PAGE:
Excitatory amino acid transporters (EAATs) present on the plasma membrane regulate and modulate glutamate neurotransmission by removing synaptically released glutamate back into cells, thereby having a profound impact on the level of receptor activation. EAATs also release glutamate into the extracellular space in a calcium-independent manner during ischemia.
The main goals of my research are to investigate the role of EAAT2, the main CNS astrocytic carrier, in neurodegenerative disorders including ischemia, stroke and Traumatic Brain Injury (TBI).
Molecules that limit glutamate release, antagonists of ionotropic glutamate receptors and compounds that target calcium influx have been demonstrated to reduce secondary effects of TBI, such as tissue edema and cell death. In addition, compounds that enhance EAAT2 activity in pathological conditions, as has been shown for ß-lactam antibiotics attenuate damage in both acute and chronic neurodegenerative disorders.
Through the characterization of Brazilian spider venoms, a valuable source of compounds bioactive on synaptic transmission we have discovered unique natural compounds that modulate glutamate transport. For instance, Parawixin1, a compound purified from Parawixia bistriata spider venom, stimulates glutamate uptake through EAAT2 and has neuroprotective effect on retinal tissue from ischemic damage.
Our lab will examine the effects of Parawixin1 on several aspects of TBI, by analyzing glutamate transport with radioactive assays in synaptosome preparations of the brains of rats injected with the compound prior and after the injury; and by cellular analyses that includes estimation of edema, tissue loss, activation of calpain and caspase-3 activation and loss of neuronal MAP-2 (markers of neurodegeneration and apoptosis).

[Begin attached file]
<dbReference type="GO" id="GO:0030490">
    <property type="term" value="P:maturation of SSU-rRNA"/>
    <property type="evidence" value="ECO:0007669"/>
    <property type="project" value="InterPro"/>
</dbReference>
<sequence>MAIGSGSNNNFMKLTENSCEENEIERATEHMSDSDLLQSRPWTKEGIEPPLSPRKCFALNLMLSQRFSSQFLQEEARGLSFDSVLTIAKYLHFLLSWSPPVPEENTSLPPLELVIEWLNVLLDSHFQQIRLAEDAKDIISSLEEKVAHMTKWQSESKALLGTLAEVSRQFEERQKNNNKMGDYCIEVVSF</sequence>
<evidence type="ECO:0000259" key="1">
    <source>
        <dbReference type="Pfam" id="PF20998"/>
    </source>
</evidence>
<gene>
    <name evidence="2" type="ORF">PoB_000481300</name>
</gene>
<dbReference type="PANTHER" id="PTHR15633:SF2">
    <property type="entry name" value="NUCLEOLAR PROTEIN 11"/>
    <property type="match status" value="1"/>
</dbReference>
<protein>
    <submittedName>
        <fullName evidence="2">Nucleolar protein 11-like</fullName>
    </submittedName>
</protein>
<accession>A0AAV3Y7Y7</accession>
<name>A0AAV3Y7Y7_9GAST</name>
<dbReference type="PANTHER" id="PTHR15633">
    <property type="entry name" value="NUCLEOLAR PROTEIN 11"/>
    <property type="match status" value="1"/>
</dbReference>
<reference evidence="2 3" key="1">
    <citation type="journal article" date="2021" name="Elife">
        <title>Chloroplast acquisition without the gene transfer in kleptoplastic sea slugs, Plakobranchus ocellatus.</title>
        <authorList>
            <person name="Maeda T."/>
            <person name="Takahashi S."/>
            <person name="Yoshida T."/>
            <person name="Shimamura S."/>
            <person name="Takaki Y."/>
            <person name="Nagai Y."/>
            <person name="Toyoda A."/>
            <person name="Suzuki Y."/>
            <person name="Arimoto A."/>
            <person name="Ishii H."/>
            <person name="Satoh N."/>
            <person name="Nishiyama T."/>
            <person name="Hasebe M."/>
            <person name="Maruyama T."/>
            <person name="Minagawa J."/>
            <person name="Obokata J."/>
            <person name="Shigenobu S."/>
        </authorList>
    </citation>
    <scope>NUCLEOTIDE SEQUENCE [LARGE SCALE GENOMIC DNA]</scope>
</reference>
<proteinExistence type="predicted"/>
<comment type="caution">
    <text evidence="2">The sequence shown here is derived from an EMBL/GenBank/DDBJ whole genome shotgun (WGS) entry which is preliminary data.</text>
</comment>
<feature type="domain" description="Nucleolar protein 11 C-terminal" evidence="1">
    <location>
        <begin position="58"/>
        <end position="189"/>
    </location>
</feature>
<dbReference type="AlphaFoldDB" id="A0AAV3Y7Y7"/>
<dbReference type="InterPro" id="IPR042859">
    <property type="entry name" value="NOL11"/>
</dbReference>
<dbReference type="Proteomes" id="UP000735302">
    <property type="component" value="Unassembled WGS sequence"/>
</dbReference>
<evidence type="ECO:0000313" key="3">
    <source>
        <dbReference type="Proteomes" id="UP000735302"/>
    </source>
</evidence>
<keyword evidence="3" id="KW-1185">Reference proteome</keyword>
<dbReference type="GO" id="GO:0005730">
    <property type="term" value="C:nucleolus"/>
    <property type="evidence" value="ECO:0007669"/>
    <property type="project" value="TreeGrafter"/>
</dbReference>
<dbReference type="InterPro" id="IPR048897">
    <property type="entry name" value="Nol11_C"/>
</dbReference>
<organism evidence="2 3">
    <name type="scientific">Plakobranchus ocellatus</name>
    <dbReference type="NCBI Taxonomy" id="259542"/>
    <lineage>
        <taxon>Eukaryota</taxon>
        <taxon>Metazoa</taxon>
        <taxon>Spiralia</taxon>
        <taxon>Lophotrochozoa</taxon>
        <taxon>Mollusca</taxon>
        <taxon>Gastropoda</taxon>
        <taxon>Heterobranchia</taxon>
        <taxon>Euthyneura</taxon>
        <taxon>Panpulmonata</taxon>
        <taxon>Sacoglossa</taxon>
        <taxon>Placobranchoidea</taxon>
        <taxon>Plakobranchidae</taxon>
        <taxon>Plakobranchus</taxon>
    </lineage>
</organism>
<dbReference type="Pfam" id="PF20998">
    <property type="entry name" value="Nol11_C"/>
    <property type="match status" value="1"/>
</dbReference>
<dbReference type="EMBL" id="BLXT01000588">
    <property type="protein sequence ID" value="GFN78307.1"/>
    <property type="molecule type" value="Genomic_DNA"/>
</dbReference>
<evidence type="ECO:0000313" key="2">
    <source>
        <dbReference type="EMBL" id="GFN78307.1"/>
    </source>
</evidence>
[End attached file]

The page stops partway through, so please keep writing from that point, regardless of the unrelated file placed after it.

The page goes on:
We also aim to identify structural components that interact with these compounds by using chimeras of EAAT2 and other subtypes of glutamate transporters.
Finally, we are also interested in the pharmacological characterization of monoamine transporters of the human parasite Schistosoma mansoni to generate information on interaction of mammalian transporters with psychostimulants.
"A catecholamine transporter from the human parasite Schistosoma mansoni with low affinity for psychostimulants"
Larsen MB, Fontana AC, Magallhães LG, Rodrigues V, Mortensen OV.
Mol Biochem Parasitol. 2011 Jan 18.
"Two allelic isoforms of the serotonin transporter from Schistosoma mansoni display electrogenic transport and high selectivity for serotonin"
Fontana AC, Sonders MS, Pereira-Junior OS, Knight M, Javitch JA, Rodrigues V, Amara SG, Mortensen OV.
Eur J Pharmacol. 2009 Aug 15;616(1-3):48-57.
"Enhancing glutamate transport: mechanism of action of Parawixin1, a neuroprotective compound from Parawixia bistriata spider venom"
Fontana AC, de Oliveira Beleboni R, Wojewodzic MW, Ferreira Dos Santos W, Coutinho-Netto J, Grutle NJ, Watts SD, Danbolt NC, Amara SG.
Mol Pharmacol. 2007 Nov;72(5):1228-37. Epub 2007 Jul 23.
"Spider and wasp neurotoxins: pharmacological and biochemical aspects"
de O Beleboni R, Pizzo AB, Fontana AC, de O G Carolino R, Coutinho-Netto J, Dos Santos WF.
Eur J Pharmacol. 2004 Jun 16;493(1-3):1-17.
"Purification of a neuroprotective component of Parawixia bistriata spider venom that enhances glutamate uptake"
Fontana AC, Guizzo R, de Oliveira Beleboni R, Meirelles E Silva AR, Coimbra NC, Amara SG, dos Santos WF, Coutinho-Netto.
J. Br J Pharmacol. 2003 Aug;139(7):1297-309.
"Excitatory amino acid transporters: keeping up with glutamate"
Amara SG, Fontana AC.
Neurochem Int. 2002 Nov;41(5):313-8. Review.
"Paralizing activity of the Parawixia bistriata crude venom in termites: a new bioassay"
Fontana AC, Cairrão MA, Colusso AJ, Santos WF, Coutinho-Netto J.
Toxicon. 2000 Jan;38(1):133-8.